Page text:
By John McLoone
The Hastings City Council Monday night unanimously passed the 2023 budget with overall expenses of $42,375.010. The tax levy paid by property owners to support the budget will increase 6.62 percent to $17,373,405.
City Administrator Dan Wietecha said that the median home value in Hastings increased by 20.35 percent in figures compiled by Dakota County. The owner of a median value home, valued at $305,000, will see an increase of approximately $164 to the city’s share of its property tax statement.
Included in the budget are:
•Four new firefighters/EMTs and one new police officer.
•One new building inspector.
•A new dump truck and a brush truck.
•Two new police department squad cars.
•Continued street, sewer and water utility projects as part of the city infrastructure plan.
•Improvements in basketball courts and ball fields.
•Reconstruction of the Hwy. 55 trail.
•Upgraded security to fend off cyber threats.
•Ensuring that city workers are paid market wages. The city is phasing in aspects of a salary and compensation plan it adopted this year that aligns Hastings wages with those of comparable and nearby com- munities. Also included is a 3 percent cost of living increase in wages.
Wietecha gave an overview of the budget at the Truth in Taxation Hearing held as part of the council meeting.
“This 6.6 percent increase is similar in what other Dakota County communities are looking at. We’re in line,” he said.
The budget uses a lot of one-time revenues, such as American Rescue Plan Act COVID-pandemic relief funds, as well as general fund balance to cover expenses.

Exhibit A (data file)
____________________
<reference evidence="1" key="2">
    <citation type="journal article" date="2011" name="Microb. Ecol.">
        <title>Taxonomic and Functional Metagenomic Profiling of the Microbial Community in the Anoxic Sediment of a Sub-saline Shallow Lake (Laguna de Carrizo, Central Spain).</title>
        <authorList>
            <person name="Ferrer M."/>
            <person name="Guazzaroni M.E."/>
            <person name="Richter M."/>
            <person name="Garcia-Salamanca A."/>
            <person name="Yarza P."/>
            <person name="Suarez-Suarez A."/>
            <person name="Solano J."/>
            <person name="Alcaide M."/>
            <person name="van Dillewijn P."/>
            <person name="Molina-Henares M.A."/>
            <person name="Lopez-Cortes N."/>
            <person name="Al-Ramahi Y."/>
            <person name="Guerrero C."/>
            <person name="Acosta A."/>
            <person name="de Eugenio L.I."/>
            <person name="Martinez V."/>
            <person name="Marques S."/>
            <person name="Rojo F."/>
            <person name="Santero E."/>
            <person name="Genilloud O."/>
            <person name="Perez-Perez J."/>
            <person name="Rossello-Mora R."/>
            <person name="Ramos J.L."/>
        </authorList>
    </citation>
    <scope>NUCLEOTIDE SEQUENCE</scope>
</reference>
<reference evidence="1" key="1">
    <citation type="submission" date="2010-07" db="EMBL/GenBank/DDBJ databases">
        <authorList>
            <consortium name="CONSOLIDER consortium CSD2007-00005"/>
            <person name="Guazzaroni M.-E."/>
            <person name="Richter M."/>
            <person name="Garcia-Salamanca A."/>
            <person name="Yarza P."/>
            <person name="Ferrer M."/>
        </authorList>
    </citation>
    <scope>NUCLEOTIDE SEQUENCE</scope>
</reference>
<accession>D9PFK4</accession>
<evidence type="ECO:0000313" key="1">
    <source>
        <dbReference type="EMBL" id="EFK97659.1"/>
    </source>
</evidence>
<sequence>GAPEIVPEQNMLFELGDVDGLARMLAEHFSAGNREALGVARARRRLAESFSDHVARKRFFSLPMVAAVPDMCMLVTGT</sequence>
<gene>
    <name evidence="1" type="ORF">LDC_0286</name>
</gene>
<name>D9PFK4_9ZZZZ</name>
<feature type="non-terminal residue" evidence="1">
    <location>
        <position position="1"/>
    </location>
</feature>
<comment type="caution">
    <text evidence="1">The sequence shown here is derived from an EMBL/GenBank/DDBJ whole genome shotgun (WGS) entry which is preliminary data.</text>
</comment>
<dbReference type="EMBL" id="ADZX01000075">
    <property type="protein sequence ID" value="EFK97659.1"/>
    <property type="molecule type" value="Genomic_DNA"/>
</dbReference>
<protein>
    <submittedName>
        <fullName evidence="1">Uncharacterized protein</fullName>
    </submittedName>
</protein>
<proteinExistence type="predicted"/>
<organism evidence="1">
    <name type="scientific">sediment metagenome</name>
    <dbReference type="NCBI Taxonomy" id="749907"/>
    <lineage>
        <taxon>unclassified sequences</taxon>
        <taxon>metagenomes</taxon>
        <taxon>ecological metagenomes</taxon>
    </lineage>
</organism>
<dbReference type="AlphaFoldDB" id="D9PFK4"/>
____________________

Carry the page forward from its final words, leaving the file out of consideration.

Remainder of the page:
The city is hoping for a Federal Emergency Management Administration for a grant for six firefighters but now answer on that has been received. Wietecha said the four additional firefighter/EMTs are needed now.
“Essentially, the call volume has increased so much. It’s doubled in the last decade,” he said. “We need more full time staff in order to respond reliably.”
On the capital improvement side, the budget includes increased funding for road maintenance. The neighborhood project this year will be Pleasant Drive and neighboring side streets.
In public safety, a big item is two new police squads.
He said there were $2.7 million capital improvement department requests that were not funded in this year’s budget.
Projects that have been carried over from previous budgets include the city hall dome replacement that the city received $2 million in state bond dollars for two years ago. Wietecha said that project is still coming together.
Residents speaking at the hearing expressed surprise more citizens didn’t attend the hearing.
Peter Mak said he was taken aback when he saw that his property assessment increased as much as it did.
“I got my proposed taxation value a couple weeks ago. I was shocked to see my proposed value of my townhome,” said Peter Mak.
Wietecha said that Dakota County sets property value, and the city uses that value in developing its budget.
Jim Wilcox told council members the increase is just too high, and he urged the council to make cuts.
“I fear what will happen next year,” he said. “Just because Rosemount and Farmington raised their taxes, we don’t have to be in line with them.
Another resident said the tax bill eats up three months of Social Security payments.